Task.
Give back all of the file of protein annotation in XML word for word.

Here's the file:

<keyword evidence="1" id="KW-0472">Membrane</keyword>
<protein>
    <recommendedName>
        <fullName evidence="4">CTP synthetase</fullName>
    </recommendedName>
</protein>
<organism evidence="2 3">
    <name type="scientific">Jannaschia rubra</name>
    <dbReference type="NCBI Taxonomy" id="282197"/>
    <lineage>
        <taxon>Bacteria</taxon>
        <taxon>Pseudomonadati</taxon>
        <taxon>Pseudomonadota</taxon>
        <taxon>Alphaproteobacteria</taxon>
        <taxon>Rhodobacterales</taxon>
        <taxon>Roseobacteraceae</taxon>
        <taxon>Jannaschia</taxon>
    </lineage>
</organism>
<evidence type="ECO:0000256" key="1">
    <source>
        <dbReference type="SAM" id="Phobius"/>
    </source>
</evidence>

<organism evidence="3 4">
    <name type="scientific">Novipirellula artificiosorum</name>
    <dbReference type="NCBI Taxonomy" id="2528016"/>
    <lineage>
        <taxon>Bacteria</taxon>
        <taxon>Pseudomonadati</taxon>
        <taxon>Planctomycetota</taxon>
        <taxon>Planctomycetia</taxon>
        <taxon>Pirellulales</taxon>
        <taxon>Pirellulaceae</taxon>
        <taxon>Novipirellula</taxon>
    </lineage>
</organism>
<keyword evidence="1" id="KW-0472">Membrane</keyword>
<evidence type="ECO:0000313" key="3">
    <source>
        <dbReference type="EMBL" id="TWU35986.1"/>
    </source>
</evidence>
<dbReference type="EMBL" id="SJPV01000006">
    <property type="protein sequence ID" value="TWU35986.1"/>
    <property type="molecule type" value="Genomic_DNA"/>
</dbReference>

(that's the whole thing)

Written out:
<keyword evidence="1" id="KW-0472">Membrane</keyword>
<protein>
    <recommendedName>
        <fullName evidence="4">CTP synthetase</fullName>
    </recommendedName>
</protein>
<organism evidence="2 3">
    <name type="scientific">Jannaschia rubra</name>
    <dbReference type="NCBI Taxonomy" id="282197"/>
    <lineage>
        <taxon>Bacteria</taxon>
        <taxon>Pseudomonadati</taxon>
        <taxon>Pseudomonadota</taxon>
        <taxon>Alphaproteobacteria</taxon>
        <taxon>Rhodobacterales</taxon>
        <taxon>Roseobacteraceae</taxon>
        <taxon>Jannaschia</taxon>
    </lineage>
</organism>
<evidence type="ECO:0000256" key="1">
    <source>
        <dbReference type="SAM" id="Phobius"/>
    </source>
</evidence>

<organism evidence="3 4">
    <name type="scientific">Novipirellula artificiosorum</name>
    <dbReference type="NCBI Taxonomy" id="2528016"/>
    <lineage>
        <taxon>Bacteria</taxon>
        <taxon>Pseudomonadati</taxon>
        <taxon>Planctomycetota</taxon>
        <taxon>Planctomycetia</taxon>
        <taxon>Pirellulales</taxon>
        <taxon>Pirellulaceae</taxon>
        <taxon>Novipirellula</taxon>
    </lineage>
</organism>
<keyword evidence="1" id="KW-0472">Membrane</keyword>
<evidence type="ECO:0000313" key="3">
    <source>
        <dbReference type="EMBL" id="TWU35986.1"/>
    </source>
</evidence>
<dbReference type="EMBL" id="SJPV01000006">
    <property type="protein sequence ID" value="TWU35986.1"/>
    <property type="molecule type" value="Genomic_DNA"/>
</dbReference>